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Issue #1653      August 27, 2014

German sour pickles: Gauck, militarism and Gaza

BERLIN: When politicians vacation and little action is expected, the words German journalists use for such summer doldrums are “Saure Gurken Zeit” or “sour pickle time.” It may be derived from the time before the harvest when pickles were all that was left to eat. Others think it may be a combination involving the Yiddish word for troubles, “tsores”.

Joachim Gauck.

Whatever the origin, it seemed to apply soon after a world soccer victory evoking excited adjectives from historical to hysterical, with Berlin marking its euphoria with countless private rockets bursting in air. And the flags were still there too, countless black-red-gold German colours. (The Stars and Stripes were increasingly unpopular here after scandals about the NSA-tapped phone of Angela Merkel – and most likely everyone else as well.) Anyway, after the games things slowed down.

Joachim Gauck

Not sour pickles but sour words had to be swallowed by Joachim Gauck, who is usually expected to stay above the political fray as non-partisan President of all Germans. He has usually a benevolent smile, attaining almost Cheshire cat dimensions, it is his outstanding feature. He occasionally tempers this with bitter tears when recollecting those awful days before 1989 when he battled Communist repression. (But unfriendly witnesses recall that his battling was quite invisible until just before final victory was assured).

One clerical colleague from those days, Reverend Friedrich Schorlemmer from Wittenberg, says Gauck was never part of the GDR church’s peace movement. “For him the Weapons of Freedom, the weapons of the West in other words, have always been the good weapons.” Schorlemmer added, “For myself, it’s alright to shoot for a goal in soccer but not to shoot at people.”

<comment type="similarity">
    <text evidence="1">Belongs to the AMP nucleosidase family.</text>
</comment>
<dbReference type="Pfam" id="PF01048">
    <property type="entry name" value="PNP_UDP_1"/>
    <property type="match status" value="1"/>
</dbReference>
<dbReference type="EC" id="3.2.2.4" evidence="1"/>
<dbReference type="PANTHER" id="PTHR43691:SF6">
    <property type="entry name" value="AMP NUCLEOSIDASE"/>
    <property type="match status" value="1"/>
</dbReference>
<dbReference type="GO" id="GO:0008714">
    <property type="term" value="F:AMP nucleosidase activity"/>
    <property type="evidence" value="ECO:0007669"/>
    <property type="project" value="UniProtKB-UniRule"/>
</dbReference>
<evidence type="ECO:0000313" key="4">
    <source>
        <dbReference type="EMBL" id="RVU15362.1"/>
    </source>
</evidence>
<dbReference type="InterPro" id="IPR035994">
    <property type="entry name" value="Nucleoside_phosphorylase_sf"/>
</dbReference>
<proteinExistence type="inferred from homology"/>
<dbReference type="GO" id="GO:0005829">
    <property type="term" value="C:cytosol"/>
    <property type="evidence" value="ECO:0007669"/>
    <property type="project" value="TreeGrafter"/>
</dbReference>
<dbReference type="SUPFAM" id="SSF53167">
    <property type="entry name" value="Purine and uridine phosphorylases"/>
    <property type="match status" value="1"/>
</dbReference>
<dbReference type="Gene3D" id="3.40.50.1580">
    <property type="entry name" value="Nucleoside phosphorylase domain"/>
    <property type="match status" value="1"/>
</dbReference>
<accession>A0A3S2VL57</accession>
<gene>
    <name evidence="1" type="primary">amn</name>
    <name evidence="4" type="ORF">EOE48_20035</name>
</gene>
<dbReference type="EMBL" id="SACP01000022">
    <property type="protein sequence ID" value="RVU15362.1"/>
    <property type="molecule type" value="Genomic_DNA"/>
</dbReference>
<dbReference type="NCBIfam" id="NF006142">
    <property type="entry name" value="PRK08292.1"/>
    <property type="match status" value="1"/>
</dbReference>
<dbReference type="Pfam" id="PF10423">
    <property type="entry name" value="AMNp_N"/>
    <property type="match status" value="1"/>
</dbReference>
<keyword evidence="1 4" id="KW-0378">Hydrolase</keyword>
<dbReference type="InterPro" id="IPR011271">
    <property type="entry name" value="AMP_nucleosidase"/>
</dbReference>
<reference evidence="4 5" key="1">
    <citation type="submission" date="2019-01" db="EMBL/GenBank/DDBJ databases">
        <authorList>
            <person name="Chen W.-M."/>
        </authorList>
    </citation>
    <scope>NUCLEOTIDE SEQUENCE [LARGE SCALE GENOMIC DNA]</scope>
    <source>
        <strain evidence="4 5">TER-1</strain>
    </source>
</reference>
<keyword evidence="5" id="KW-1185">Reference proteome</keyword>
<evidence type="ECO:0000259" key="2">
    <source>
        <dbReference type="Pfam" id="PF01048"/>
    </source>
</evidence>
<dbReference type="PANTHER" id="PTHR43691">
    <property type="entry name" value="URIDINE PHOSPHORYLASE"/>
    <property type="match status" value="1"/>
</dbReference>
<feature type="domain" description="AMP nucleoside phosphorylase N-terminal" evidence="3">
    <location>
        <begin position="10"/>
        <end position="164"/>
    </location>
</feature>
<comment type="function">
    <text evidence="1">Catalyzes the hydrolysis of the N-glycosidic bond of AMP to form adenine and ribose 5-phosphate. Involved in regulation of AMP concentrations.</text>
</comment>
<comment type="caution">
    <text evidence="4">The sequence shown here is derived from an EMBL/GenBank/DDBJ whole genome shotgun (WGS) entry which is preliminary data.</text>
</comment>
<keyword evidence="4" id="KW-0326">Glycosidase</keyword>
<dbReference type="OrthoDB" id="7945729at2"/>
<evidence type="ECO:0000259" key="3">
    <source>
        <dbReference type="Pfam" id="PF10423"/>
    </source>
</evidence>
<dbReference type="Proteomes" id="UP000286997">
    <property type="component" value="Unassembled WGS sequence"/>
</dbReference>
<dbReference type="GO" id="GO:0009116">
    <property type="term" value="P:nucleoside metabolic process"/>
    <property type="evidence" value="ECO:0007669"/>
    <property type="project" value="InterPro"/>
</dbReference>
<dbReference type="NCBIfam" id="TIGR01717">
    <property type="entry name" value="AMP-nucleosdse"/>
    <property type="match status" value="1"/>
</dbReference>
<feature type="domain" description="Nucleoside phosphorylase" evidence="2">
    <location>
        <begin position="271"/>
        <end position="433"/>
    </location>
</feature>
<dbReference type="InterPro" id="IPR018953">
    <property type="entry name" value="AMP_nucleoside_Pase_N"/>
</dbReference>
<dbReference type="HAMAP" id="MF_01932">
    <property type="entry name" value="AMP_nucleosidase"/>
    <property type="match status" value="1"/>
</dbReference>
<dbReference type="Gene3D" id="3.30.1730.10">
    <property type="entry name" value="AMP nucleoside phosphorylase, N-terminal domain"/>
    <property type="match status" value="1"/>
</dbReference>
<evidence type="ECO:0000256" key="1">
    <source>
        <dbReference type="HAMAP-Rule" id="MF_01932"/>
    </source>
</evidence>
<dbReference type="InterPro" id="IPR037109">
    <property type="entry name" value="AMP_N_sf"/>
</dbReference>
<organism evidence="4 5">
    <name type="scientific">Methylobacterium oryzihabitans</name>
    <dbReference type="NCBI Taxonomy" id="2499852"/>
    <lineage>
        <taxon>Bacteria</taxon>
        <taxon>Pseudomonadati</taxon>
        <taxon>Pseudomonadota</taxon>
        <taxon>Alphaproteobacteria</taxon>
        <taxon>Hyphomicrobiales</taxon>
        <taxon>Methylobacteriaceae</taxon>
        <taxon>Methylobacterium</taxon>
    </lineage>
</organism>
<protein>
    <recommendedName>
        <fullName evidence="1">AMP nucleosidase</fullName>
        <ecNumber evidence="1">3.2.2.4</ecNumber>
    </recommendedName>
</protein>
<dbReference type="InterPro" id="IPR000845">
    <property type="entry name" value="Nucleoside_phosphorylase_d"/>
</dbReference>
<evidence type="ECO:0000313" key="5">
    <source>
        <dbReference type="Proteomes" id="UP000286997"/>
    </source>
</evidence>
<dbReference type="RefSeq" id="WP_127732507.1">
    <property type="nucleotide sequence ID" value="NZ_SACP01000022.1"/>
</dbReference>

Now this issue landed on his plate again, and the sour herbs irritating his taste buds came not from Left Party foes but again from the very group he once belonged to – East German pastors! What got them angry? More and more sharply, President Gauck has been stressing how Germany must get more involved in the world – militarily! Always and only for good causes, of course!

At the Munich Security Conference, Gauck urged that Germany “must be ready to do more to attain that security which others had guaranteed it for decades”. And, as he assured his prominent audience, “... when at some point the extreme case occurs – the need for the Bundeswehr (armed forces, VG) – then Germany can neither respond on principle with ‘no’ nor on reflex with ‘yes’.” In a radio interview he made it even clearer: “In the struggle for human rights or the survival of innocent people it is sometimes necessary to take up weapons.” In other words, any reticence based on historical German military use had for him become passé.